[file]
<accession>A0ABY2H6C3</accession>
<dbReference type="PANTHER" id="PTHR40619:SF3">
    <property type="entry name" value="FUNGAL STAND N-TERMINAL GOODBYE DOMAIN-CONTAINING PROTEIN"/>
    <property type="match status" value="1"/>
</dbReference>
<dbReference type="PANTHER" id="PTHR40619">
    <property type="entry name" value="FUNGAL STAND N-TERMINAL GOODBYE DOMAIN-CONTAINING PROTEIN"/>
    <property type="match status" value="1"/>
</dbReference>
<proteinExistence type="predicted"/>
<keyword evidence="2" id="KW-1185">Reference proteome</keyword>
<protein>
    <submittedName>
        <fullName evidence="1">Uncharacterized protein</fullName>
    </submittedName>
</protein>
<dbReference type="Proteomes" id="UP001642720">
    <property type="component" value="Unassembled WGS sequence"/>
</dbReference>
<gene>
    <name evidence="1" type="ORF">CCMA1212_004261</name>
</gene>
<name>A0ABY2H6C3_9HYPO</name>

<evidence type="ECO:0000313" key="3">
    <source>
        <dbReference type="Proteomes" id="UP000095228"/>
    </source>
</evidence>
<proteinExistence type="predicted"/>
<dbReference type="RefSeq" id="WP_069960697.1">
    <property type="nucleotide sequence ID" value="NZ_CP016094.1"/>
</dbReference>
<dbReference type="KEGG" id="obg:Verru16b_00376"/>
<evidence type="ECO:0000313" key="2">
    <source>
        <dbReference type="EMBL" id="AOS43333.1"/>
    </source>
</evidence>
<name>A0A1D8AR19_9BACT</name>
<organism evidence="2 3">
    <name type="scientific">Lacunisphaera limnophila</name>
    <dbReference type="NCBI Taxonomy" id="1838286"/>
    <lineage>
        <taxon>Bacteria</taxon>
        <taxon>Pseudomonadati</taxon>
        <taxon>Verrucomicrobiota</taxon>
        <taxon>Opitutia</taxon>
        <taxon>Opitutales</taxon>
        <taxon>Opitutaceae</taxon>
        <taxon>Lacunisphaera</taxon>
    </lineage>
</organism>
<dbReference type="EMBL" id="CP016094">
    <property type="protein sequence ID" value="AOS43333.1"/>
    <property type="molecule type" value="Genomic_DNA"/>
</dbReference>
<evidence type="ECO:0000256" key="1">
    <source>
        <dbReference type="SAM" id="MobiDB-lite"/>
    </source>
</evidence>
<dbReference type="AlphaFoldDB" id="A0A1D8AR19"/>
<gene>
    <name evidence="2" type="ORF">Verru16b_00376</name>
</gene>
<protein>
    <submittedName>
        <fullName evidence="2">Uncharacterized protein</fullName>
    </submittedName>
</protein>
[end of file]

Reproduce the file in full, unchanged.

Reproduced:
<accession>A0ABY2H6C3</accession>
<dbReference type="PANTHER" id="PTHR40619:SF3">
    <property type="entry name" value="FUNGAL STAND N-TERMINAL GOODBYE DOMAIN-CONTAINING PROTEIN"/>
    <property type="match status" value="1"/>
</dbReference>
<dbReference type="PANTHER" id="PTHR40619">
    <property type="entry name" value="FUNGAL STAND N-TERMINAL GOODBYE DOMAIN-CONTAINING PROTEIN"/>
    <property type="match status" value="1"/>
</dbReference>
<proteinExistence type="predicted"/>
<keyword evidence="2" id="KW-1185">Reference proteome</keyword>
<protein>
    <submittedName>
        <fullName evidence="1">Uncharacterized protein</fullName>
    </submittedName>
</protein>
<dbReference type="Proteomes" id="UP001642720">
    <property type="component" value="Unassembled WGS sequence"/>
</dbReference>
<gene>
    <name evidence="1" type="ORF">CCMA1212_004261</name>
</gene>
<name>A0ABY2H6C3_9HYPO</name>

<evidence type="ECO:0000313" key="3">
    <source>
        <dbReference type="Proteomes" id="UP000095228"/>
    </source>
</evidence>
<proteinExistence type="predicted"/>
<dbReference type="RefSeq" id="WP_069960697.1">
    <property type="nucleotide sequence ID" value="NZ_CP016094.1"/>
</dbReference>
<dbReference type="KEGG" id="obg:Verru16b_00376"/>
<evidence type="ECO:0000313" key="2">
    <source>
        <dbReference type="EMBL" id="AOS43333.1"/>
    </source>
</evidence>
<name>A0A1D8AR19_9BACT</name>
<organism evidence="2 3">
    <name type="scientific">Lacunisphaera limnophila</name>
    <dbReference type="NCBI Taxonomy" id="1838286"/>
    <lineage>
        <taxon>Bacteria</taxon>
        <taxon>Pseudomonadati</taxon>
        <taxon>Verrucomicrobiota</taxon>
        <taxon>Opitutia</taxon>
        <taxon>Opitutales</taxon>
        <taxon>Opitutaceae</taxon>
        <taxon>Lacunisphaera</taxon>
    </lineage>
</organism>
<dbReference type="EMBL" id="CP016094">
    <property type="protein sequence ID" value="AOS43333.1"/>
    <property type="molecule type" value="Genomic_DNA"/>
</dbReference>
<evidence type="ECO:0000256" key="1">
    <source>
        <dbReference type="SAM" id="MobiDB-lite"/>
    </source>
</evidence>
<dbReference type="AlphaFoldDB" id="A0A1D8AR19"/>
<gene>
    <name evidence="2" type="ORF">Verru16b_00376</name>
</gene>
<protein>
    <submittedName>
        <fullName evidence="2">Uncharacterized protein</fullName>
    </submittedName>
</protein>